Whether the average individual is as worried as Galbraith thinks he is about the possibility or imminence of depression, is difficult to ascertain. Galbraith’s worry, however, is genuine. It stems from the destruction of the economic foundations of American liberalism. Capitalist liberalism historically was a nineteenth century phenomenon. With the growth of state monopoly capitalism and of monopoly in general the base of liberalism narrowed until it has reached the point where it has virtually disappeared and genuine liberals are as scarce as hen’s teeth. Sooner or later economic theory must correspond to the facts of economic life. In other words, the superstructure, i.e., the world of ideas, flows from the foundation, i.e., the reality.

Liberalism is the child of competitive capitalism, of free enterprise in the true sense of the term. As competition decreased and monopoly grew, it became increasingly difficult for liberals to maintain a theory of liberalism.

Such a theory was badly in need once capitalism entered the stage of permanent crisis following the first world war – and once the authoritarian theories of fascism and Stalinism became fashionable. In the 1930’s the man who saved the day for the liberals was John Maynard Keynes – an English banker who became the bourgeois theorist of the depression era. For it was Keynes who provided the rationale, the justification for state intervention which was absolutely indispensable for the survival of capitalism. In the process, Keynes demolished his predecessors, the classicists and neo- classicists alike.

In an interesting chapter, entitled The Depression Psychosis, Galbraith displays a rather penetrating understanding of Keynes’ rôle. He states:

The ideas which interpreted the depression, and which warned that depression or inflation might be as much a part of the free-enterprise destiny as stable full employment, were those of John Maynard Keynes. A case could easily be made by those who make such cases, that his were the most influential social ideas of the first half of the century. A proper distribution of emphasis as between the role of ideas and the role of action might attribute more influence on modern economic history to Keynes than to Roosevelt. Certainly his final book, The General Theory of Employment, Interest and Money, shaped the course of events as only the books of three earlier economists – Smith’s Wealth of Nations, Ricardo’s Principles of Political Economy and Marx’s Capital – have done.

The development of mass unemployment during the Great Depression of the 30’s not only demanded state intervention to preserve capitalism, but demolished the classical theories of free competition that had presumably guided the actions of the American bourgeoisie until that time. Keynes’ system permitted acknowledgment of the existence of unemployment, predicted its development, and appeared to provide a solution to the problem. To quote Galbraith:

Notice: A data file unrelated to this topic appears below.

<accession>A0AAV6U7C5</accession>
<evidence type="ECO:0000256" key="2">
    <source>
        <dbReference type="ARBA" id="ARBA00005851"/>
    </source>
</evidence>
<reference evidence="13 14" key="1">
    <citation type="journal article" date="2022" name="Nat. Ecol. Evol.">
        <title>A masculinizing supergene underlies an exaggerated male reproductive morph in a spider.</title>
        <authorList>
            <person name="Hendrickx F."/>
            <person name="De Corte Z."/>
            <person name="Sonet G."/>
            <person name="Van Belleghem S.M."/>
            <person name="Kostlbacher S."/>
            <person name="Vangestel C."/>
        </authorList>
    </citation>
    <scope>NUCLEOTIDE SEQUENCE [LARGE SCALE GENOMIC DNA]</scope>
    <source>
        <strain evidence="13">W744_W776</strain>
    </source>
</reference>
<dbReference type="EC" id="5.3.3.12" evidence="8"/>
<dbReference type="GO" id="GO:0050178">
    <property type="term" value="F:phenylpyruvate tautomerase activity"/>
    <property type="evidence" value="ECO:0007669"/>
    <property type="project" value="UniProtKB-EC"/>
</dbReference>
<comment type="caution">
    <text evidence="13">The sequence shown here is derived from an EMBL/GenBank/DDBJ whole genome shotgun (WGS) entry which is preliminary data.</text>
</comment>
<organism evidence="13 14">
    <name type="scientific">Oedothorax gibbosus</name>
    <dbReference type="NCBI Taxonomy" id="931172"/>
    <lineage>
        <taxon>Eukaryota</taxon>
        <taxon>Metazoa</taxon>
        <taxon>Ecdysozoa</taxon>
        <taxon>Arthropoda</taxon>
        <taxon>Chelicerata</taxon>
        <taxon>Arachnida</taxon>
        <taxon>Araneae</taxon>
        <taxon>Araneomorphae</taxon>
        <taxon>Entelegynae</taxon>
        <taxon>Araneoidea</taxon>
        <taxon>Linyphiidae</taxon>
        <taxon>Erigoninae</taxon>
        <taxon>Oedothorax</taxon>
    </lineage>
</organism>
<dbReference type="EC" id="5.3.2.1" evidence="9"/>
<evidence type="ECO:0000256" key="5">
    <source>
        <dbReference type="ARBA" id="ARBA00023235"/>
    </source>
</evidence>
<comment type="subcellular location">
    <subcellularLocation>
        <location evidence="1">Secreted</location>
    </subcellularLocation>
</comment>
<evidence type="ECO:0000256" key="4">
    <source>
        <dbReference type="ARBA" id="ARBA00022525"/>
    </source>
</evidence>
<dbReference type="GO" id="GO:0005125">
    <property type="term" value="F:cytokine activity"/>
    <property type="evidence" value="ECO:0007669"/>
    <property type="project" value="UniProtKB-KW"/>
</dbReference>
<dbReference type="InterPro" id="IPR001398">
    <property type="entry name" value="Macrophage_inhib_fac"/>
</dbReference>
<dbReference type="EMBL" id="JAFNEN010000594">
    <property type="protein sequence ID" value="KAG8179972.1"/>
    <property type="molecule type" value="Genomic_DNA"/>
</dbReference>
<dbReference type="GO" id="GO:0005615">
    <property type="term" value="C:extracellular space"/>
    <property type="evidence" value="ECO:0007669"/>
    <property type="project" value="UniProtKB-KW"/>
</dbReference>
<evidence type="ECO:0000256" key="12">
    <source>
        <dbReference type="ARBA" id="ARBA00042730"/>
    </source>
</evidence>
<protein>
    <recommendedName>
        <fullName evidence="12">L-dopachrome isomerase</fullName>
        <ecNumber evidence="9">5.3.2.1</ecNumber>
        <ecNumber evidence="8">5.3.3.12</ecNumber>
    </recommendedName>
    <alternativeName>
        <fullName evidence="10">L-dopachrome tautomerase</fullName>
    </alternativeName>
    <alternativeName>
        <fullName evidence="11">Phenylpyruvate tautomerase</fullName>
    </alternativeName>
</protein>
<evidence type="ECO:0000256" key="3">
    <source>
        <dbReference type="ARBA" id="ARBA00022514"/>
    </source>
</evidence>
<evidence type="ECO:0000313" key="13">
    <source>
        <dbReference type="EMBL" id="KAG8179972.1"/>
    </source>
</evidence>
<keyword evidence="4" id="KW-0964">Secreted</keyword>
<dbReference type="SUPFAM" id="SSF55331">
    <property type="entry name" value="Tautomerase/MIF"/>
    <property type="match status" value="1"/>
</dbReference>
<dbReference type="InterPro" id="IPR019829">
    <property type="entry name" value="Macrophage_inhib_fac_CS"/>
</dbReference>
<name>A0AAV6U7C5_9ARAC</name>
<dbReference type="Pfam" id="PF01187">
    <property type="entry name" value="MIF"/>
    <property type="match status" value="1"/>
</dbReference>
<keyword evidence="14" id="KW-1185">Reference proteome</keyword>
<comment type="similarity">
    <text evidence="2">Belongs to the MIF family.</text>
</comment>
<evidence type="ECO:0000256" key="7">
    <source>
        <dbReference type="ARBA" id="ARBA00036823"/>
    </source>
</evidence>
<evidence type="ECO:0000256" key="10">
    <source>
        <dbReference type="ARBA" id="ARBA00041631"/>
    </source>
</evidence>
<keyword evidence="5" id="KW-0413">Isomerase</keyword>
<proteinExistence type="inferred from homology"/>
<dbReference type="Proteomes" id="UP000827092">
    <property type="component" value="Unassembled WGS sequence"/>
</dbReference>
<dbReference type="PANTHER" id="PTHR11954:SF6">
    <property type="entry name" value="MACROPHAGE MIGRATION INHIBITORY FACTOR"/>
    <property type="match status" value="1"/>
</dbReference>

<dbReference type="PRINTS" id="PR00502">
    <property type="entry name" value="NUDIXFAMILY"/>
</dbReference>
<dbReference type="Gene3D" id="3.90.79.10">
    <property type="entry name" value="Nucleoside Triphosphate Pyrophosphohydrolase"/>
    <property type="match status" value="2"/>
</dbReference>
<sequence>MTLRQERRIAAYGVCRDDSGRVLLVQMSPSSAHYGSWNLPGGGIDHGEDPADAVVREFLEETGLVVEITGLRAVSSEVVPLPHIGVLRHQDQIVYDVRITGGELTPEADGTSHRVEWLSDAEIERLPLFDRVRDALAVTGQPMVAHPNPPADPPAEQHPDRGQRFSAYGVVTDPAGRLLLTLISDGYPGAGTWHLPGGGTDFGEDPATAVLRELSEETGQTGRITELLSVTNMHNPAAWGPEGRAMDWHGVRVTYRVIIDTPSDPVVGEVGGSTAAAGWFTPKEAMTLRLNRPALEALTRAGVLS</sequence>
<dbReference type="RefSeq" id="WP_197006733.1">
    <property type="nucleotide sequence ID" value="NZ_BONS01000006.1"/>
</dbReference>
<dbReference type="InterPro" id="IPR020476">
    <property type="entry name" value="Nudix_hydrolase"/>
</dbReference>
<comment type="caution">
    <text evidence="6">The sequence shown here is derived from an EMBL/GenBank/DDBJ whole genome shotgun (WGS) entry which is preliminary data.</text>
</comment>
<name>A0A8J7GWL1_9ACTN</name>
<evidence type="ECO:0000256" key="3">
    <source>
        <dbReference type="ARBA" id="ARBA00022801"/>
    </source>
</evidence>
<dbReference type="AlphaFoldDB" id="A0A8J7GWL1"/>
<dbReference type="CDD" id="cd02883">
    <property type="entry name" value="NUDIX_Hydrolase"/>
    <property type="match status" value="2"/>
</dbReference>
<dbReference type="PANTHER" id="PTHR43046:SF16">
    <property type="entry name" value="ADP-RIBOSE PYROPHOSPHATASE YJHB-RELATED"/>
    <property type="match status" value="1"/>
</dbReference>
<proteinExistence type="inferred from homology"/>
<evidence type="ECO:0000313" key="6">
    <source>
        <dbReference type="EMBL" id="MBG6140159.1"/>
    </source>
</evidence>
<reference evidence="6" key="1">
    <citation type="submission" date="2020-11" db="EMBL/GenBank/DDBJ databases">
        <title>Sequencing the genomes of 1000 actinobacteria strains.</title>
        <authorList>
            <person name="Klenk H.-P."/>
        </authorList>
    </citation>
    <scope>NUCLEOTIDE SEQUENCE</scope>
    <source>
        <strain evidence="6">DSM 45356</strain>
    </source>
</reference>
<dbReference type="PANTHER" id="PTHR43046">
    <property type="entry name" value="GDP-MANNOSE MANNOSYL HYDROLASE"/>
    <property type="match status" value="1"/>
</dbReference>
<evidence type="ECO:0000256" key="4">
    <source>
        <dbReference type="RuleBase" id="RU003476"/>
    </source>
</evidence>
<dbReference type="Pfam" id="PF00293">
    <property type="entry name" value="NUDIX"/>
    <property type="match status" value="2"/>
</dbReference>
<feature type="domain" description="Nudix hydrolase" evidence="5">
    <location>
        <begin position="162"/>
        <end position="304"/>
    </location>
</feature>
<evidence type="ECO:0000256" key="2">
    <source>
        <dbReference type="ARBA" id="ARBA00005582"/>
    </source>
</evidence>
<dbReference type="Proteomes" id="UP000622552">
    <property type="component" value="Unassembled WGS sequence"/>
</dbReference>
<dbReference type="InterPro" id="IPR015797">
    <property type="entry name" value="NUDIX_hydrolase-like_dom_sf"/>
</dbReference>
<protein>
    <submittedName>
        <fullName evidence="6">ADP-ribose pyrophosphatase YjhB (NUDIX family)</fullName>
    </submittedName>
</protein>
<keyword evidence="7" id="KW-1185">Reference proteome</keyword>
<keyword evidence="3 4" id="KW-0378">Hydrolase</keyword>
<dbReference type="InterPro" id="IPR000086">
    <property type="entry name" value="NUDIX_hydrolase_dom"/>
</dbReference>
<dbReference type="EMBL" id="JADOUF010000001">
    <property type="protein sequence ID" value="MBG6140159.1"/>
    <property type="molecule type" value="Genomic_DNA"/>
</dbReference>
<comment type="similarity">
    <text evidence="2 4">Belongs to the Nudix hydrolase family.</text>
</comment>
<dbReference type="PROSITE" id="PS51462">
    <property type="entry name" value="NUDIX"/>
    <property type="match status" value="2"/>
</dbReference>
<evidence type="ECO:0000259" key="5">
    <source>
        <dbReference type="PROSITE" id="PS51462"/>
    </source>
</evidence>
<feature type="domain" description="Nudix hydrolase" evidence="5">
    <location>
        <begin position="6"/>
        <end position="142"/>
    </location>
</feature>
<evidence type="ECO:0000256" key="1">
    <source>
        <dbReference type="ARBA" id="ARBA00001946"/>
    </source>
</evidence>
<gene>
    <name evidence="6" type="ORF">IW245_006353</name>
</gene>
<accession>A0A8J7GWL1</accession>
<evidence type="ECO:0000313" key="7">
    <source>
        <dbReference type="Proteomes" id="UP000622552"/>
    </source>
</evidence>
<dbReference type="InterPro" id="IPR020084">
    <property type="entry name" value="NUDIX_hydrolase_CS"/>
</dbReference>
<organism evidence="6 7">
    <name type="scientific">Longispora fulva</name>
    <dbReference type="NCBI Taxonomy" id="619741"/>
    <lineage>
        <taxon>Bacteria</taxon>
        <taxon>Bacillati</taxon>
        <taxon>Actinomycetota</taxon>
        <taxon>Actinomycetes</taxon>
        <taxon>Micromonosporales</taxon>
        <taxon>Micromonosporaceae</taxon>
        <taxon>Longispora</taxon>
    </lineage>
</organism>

The major conclusion of Keynes’ argument – the one of greatest general importance and the one that is relevant here – is that depression and unemployment are in no sense abnormal. (Neither, although the point is made less explicitly, is inflation.) On the contrary, the economy can find its equilibrium at any level of performance. The chance that production in the United States will be at that level where all, or nearly all, willing workers can find jobs is no greater than the chance that four, six, eight or ten million workers will be unemployed. Alternatively the demand for goods may exceed what the economy can supply even when everyone is employed. Accordingly there can be, even under peacetime conditions, a persistent upward pressure on prices, i.e., more or less serious inflation.

Full employment, which the classicists assumed, did not exist. It was so remote that Keynes relegated it to the status of a special and rare case in equilibrium analysis. More often than not, asserted Keynes, the economy would achieve an equilibrium below the level of full employment. This, of course, was heresy to the conventional “vulgar” economists who promptly denounced Keynes. It was, however, rather difficult to ignore the political potential of millions of unemployed. The state had to intervene to try to bolster demand by various pump-priming processes. In the course of providing theoretical justification for state intervention, Keynes had to demolish what was known as Say’s Law – an ancient shibboleth according to which each commodity produced automatically generated the purchasing power required to take that commodity off the market. Keynes discovered something that had been more accurately described by Marx and many others; namely, that a portion of the value of a finished commodity went to the owner of capital and that this value (or, more accurately surplus value in the form of profit, interest or rent) did not necessarily have to be invested in new production. The resultant increase in savings could and periodically did “result in a shortage of purchasing power for buying the volume of goods currently being produced. In that case the volume of goods would not continue to be produced. Production and prices would fall; unemployment would increase ... And this equilibrium with extensive unemployment might be quite stable.”